Sarkodie Out With Another Mastepiece – Otan; See An Interesting Review By Prince Benjamin

The arpeggios and the melodies of the wind instrument that begin the 3-minute Otan make it dramatically suspenseful.

The record producer’s “Number One” tag swiftly and befittingly follows, prompting the listener they are in for an exhilarating music trip curated by a champion, if not two. This is the work of Michael Owusu Addo, better known as Sarkodie, in the company of his arguable favorite music producer MOG Beatz.

Otan is Sarkodie’s latest release, a classic Hiphop piece which comes on the heels of a successful This Is Tema concert. It is simultaneously telling of the two-time BET award winner’s readiness for his upcoming flagship Rapperholic event for the festive season.

Lyrically, Otan is an apologetic piece explaining Sarkodie’s temperament and preference for solitude. It bemoans failed professional relationships, asserts his era-defying dominance, subtly responds to detractors and attacks he has endured within the year 2023, as he dishes out peppering motivation through a storytelling style which feels personal but also invites listener customization.

On the refrain, which opens and closes the song, he weeps–Sarkodie notes ongoing battles with “demons inside of me”. Even though he intimates conscious effort at self-control, he apparently warns a woman–not too difficult to guess who: “I’m too sensitive [so don’t touch my ego]”.

As though sniffling after crying, he takes stock of how, this year, in spite of several attempts by key players and comrades of his industry to assassinate his character in suspected hopes of staining his legacy and aborting any further ascent for him, he mocks: “still I’m breaking records”.

His resolve now, in view of unreliable friends and an ambush of hypocrites, is to recognise “only God is my hero”.

When the chorus follows, the listener is tactfully swept off their feet into the air by a choral simulation, majorly performed by an unnamed talented female singer. She is in solemn prayer for “angels” to “cover me every day, cover me every night [because the senseless hatred has gotten out of hand]”.

With euphoric faith, she declares “higher we go,” and pulls a sweet double entendre, lauding her host and still exhorting the listener “highest we [will always be]”–Sarkodie’s alias ‘The Highest’, has a 2017 album for buttress.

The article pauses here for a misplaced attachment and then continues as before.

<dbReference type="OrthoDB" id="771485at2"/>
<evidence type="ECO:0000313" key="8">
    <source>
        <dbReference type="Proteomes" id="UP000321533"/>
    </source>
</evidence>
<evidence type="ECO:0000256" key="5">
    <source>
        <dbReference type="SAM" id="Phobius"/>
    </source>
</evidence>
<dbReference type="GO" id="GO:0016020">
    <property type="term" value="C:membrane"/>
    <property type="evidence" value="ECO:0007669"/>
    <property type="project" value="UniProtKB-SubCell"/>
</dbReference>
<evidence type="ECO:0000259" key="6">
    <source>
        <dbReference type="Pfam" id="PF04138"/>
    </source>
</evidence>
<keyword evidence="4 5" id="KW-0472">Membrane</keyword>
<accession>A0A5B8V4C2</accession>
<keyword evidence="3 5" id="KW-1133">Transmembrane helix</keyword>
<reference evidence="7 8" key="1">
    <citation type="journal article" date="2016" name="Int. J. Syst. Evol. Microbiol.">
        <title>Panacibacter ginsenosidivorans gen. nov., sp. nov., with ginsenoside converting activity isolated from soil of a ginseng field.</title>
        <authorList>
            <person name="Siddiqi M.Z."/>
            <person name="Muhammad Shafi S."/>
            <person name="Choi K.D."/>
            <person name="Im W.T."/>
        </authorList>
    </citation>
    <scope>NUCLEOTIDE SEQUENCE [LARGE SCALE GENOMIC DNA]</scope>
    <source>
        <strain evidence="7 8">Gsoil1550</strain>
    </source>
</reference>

The first verse, in rap, notes God is the ultimate judge, the church is a clinic for the broken, fellowship is a balm, and a mother is the ultimate nurse: “When I was losing the battle, you told me to keep on, and then you gave me a shoulder to lean on.”

When the chorus returns, the listener is ready to sing along. It is easy to recall the lines and it is a necessary prayer.

The second verse is a vengeful rap flow of a man touted as the Landlord of African rap music. The wailing and fear have subsided after a talk with God, religious fellowship and in view of the energizing power of steadfast familial love. The eagle, thus, majestically screams: “My value [is shooting up] like a vintage Impala [and now, no one is my friend] because a lot of you [people] be hating that [I wield] all of this power”.

When he warns your “idols [will become] your rivals,” is he addressing the issue with his senior, and erstwhile friend and sporadic collaborator Samini?

For a song that advocates unwavering faith in God, emphasising the need for reading and praying with Christian scriptures, and with a chorus which will tempt churchchoristers, Sarkodie utilises explicit language. Perhaps it is consequent of his being “too sensitive” or maybe it is to remind the listener they are listening in on the private midnight-hour psalm of a bruised man – maybe both. It is certainly not for a church service, unless lyrically sanitised. It is but a ghetto gospel.

Otan is the Akan word for hatred. Listen to the song below:

Source; Benjamin

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